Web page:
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Push

Directed by: Fredrik Gertten | 2020 | 1h 32m | Unrated

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• General Admission – $12.00

You will get access to watch on any internet-connected device, including laptops, tablets and smartphones, AppleTV, Chromecast , and more .

After you’ve entered your payment information, your rental period will start immediately and last for 36 hours.

With the Support Of

These are challenging times for everyone and while we have temporarily closed our theater for the greater good, we are truly pleased to announce a new initiative that will allow us to continue sharing cinematic gems with you by bringing the art house directly into your house! Thanks to Argot Pictures & others, we now have the ability to offer our audience the chance to watch films which have not yet been made available on any other streaming platform! O Cinema has always been your mission-driven, community-based nonprofit art house theater and we remain dedicated to educating, entertaining and inspiring. Your support with this purchase will help O Cinema remain a cultural and cinematic beacon in our community.

PLEASE NOTE: This event has passed.

Our new virtual cinema will allow us to continue sharing curated, cinematic gems with you by bringing the art house directly into your home while also helping support O Cinema.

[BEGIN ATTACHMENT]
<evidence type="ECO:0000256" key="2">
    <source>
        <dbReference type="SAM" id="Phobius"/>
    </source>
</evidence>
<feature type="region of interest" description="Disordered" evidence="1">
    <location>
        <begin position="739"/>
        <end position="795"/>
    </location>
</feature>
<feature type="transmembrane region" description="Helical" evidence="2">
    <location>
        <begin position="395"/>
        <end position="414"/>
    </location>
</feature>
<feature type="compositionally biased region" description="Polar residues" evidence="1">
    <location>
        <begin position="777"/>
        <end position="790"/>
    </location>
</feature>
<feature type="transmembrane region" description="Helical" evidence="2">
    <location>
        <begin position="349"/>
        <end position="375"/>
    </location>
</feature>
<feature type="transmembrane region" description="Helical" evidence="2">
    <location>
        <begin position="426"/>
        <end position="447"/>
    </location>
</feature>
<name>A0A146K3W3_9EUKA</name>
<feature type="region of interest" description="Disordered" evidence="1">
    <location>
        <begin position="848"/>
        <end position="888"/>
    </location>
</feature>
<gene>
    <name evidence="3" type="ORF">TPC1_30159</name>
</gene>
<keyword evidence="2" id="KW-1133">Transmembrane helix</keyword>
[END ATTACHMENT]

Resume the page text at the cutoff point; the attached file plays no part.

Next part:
Landlords without faces. Apartments without renters. A documentary exploring the new, unlivable city. Housing prices are skyrocketing in cities around the world. Incomes are not. PUSH sheds light on a new kind of faceless landlord, our increasingly unlivable cities and an escalating crisis that has an effect on us all. This is not gentrification, it’s a different kind of monster. The film follows Leilani Farha, the UN Special Rapporteur on Adequate Housing, as she’s traveling the globe, trying to understand who’s being pushed out of the city and why. “I believe there’s a huge difference between housing as a commodity and gold as a commodity. Gold is not a human right, housing is,” says Leilani.

“Thought-provoking.”
— THE GUARDIAN

“Timely. Urgently asks who are cities for, who’s going to live in them, and how will they function when only the rich are there”
— BRITISH FILM INSTITUTE 

“Incisive. Offers a sense of optimism that change is possible.”
— SCREEN DAILY